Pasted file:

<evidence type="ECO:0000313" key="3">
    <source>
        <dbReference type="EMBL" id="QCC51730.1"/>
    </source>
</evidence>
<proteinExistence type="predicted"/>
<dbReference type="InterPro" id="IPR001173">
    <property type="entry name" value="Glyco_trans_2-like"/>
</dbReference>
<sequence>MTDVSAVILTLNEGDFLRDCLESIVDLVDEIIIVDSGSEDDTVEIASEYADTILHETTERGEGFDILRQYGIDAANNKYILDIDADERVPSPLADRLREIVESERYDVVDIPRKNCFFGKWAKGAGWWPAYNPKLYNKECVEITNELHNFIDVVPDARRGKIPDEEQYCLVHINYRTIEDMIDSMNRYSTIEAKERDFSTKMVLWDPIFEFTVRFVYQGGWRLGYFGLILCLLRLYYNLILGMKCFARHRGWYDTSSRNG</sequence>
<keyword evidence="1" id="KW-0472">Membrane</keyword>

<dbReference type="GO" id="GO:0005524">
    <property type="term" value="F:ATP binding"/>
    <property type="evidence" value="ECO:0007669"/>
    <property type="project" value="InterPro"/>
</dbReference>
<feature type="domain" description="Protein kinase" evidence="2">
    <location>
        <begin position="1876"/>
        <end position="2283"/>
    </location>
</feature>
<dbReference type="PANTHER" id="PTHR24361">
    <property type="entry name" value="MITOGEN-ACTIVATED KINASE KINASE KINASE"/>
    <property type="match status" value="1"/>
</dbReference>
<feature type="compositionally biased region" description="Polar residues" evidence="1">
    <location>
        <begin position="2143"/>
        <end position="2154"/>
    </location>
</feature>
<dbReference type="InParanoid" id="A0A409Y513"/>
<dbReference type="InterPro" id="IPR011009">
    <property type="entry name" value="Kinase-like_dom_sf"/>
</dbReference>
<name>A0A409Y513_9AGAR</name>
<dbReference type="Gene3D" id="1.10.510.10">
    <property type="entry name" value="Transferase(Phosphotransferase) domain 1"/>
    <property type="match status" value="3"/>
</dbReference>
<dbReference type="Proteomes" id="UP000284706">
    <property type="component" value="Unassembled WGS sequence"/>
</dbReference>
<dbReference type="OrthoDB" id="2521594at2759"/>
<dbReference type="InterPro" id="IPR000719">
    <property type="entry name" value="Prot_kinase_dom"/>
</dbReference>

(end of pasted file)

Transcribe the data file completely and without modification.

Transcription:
<evidence type="ECO:0000313" key="3">
    <source>
        <dbReference type="EMBL" id="QCC51730.1"/>
    </source>
</evidence>
<proteinExistence type="predicted"/>
<dbReference type="InterPro" id="IPR001173">
    <property type="entry name" value="Glyco_trans_2-like"/>
</dbReference>
<sequence>MTDVSAVILTLNEGDFLRDCLESIVDLVDEIIIVDSGSEDDTVEIASEYADTILHETTERGEGFDILRQYGIDAANNKYILDIDADERVPSPLADRLREIVESERYDVVDIPRKNCFFGKWAKGAGWWPAYNPKLYNKECVEITNELHNFIDVVPDARRGKIPDEEQYCLVHINYRTIEDMIDSMNRYSTIEAKERDFSTKMVLWDPIFEFTVRFVYQGGWRLGYFGLILCLLRLYYNLILGMKCFARHRGWYDTSSRNG</sequence>
<keyword evidence="1" id="KW-0472">Membrane</keyword>

<dbReference type="GO" id="GO:0005524">
    <property type="term" value="F:ATP binding"/>
    <property type="evidence" value="ECO:0007669"/>
    <property type="project" value="InterPro"/>
</dbReference>
<feature type="domain" description="Protein kinase" evidence="2">
    <location>
        <begin position="1876"/>
        <end position="2283"/>
    </location>
</feature>
<dbReference type="PANTHER" id="PTHR24361">
    <property type="entry name" value="MITOGEN-ACTIVATED KINASE KINASE KINASE"/>
    <property type="match status" value="1"/>
</dbReference>
<feature type="compositionally biased region" description="Polar residues" evidence="1">
    <location>
        <begin position="2143"/>
        <end position="2154"/>
    </location>
</feature>
<dbReference type="InParanoid" id="A0A409Y513"/>
<dbReference type="InterPro" id="IPR011009">
    <property type="entry name" value="Kinase-like_dom_sf"/>
</dbReference>
<name>A0A409Y513_9AGAR</name>
<dbReference type="Gene3D" id="1.10.510.10">
    <property type="entry name" value="Transferase(Phosphotransferase) domain 1"/>
    <property type="match status" value="3"/>
</dbReference>
<dbReference type="Proteomes" id="UP000284706">
    <property type="component" value="Unassembled WGS sequence"/>
</dbReference>
<dbReference type="OrthoDB" id="2521594at2759"/>
<dbReference type="InterPro" id="IPR000719">
    <property type="entry name" value="Prot_kinase_dom"/>
</dbReference>